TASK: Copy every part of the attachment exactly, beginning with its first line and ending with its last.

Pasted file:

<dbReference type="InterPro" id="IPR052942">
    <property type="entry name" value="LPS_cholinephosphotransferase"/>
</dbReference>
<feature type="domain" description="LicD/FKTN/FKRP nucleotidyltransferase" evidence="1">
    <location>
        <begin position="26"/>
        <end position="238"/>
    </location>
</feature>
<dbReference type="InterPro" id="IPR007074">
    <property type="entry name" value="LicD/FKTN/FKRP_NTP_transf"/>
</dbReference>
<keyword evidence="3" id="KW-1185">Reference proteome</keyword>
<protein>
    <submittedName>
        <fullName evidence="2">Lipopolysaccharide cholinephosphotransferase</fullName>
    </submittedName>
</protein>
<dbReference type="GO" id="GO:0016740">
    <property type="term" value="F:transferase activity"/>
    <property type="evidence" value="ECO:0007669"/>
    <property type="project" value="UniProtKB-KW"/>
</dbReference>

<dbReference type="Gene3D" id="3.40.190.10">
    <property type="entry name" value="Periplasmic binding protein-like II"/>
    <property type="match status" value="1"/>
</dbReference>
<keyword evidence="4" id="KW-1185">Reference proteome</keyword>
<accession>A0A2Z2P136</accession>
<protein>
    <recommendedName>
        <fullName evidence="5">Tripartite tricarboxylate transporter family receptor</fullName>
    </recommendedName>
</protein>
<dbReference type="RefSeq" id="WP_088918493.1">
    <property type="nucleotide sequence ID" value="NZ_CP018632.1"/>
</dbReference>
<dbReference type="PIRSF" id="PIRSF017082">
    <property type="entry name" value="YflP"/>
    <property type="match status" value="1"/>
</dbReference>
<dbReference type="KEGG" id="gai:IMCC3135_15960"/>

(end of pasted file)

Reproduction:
<dbReference type="InterPro" id="IPR052942">
    <property type="entry name" value="LPS_cholinephosphotransferase"/>
</dbReference>
<feature type="domain" description="LicD/FKTN/FKRP nucleotidyltransferase" evidence="1">
    <location>
        <begin position="26"/>
        <end position="238"/>
    </location>
</feature>
<dbReference type="InterPro" id="IPR007074">
    <property type="entry name" value="LicD/FKTN/FKRP_NTP_transf"/>
</dbReference>
<keyword evidence="3" id="KW-1185">Reference proteome</keyword>
<protein>
    <submittedName>
        <fullName evidence="2">Lipopolysaccharide cholinephosphotransferase</fullName>
    </submittedName>
</protein>
<dbReference type="GO" id="GO:0016740">
    <property type="term" value="F:transferase activity"/>
    <property type="evidence" value="ECO:0007669"/>
    <property type="project" value="UniProtKB-KW"/>
</dbReference>

<dbReference type="Gene3D" id="3.40.190.10">
    <property type="entry name" value="Periplasmic binding protein-like II"/>
    <property type="match status" value="1"/>
</dbReference>
<keyword evidence="4" id="KW-1185">Reference proteome</keyword>
<accession>A0A2Z2P136</accession>
<protein>
    <recommendedName>
        <fullName evidence="5">Tripartite tricarboxylate transporter family receptor</fullName>
    </recommendedName>
</protein>
<dbReference type="RefSeq" id="WP_088918493.1">
    <property type="nucleotide sequence ID" value="NZ_CP018632.1"/>
</dbReference>
<dbReference type="PIRSF" id="PIRSF017082">
    <property type="entry name" value="YflP"/>
    <property type="match status" value="1"/>
</dbReference>
<dbReference type="KEGG" id="gai:IMCC3135_15960"/>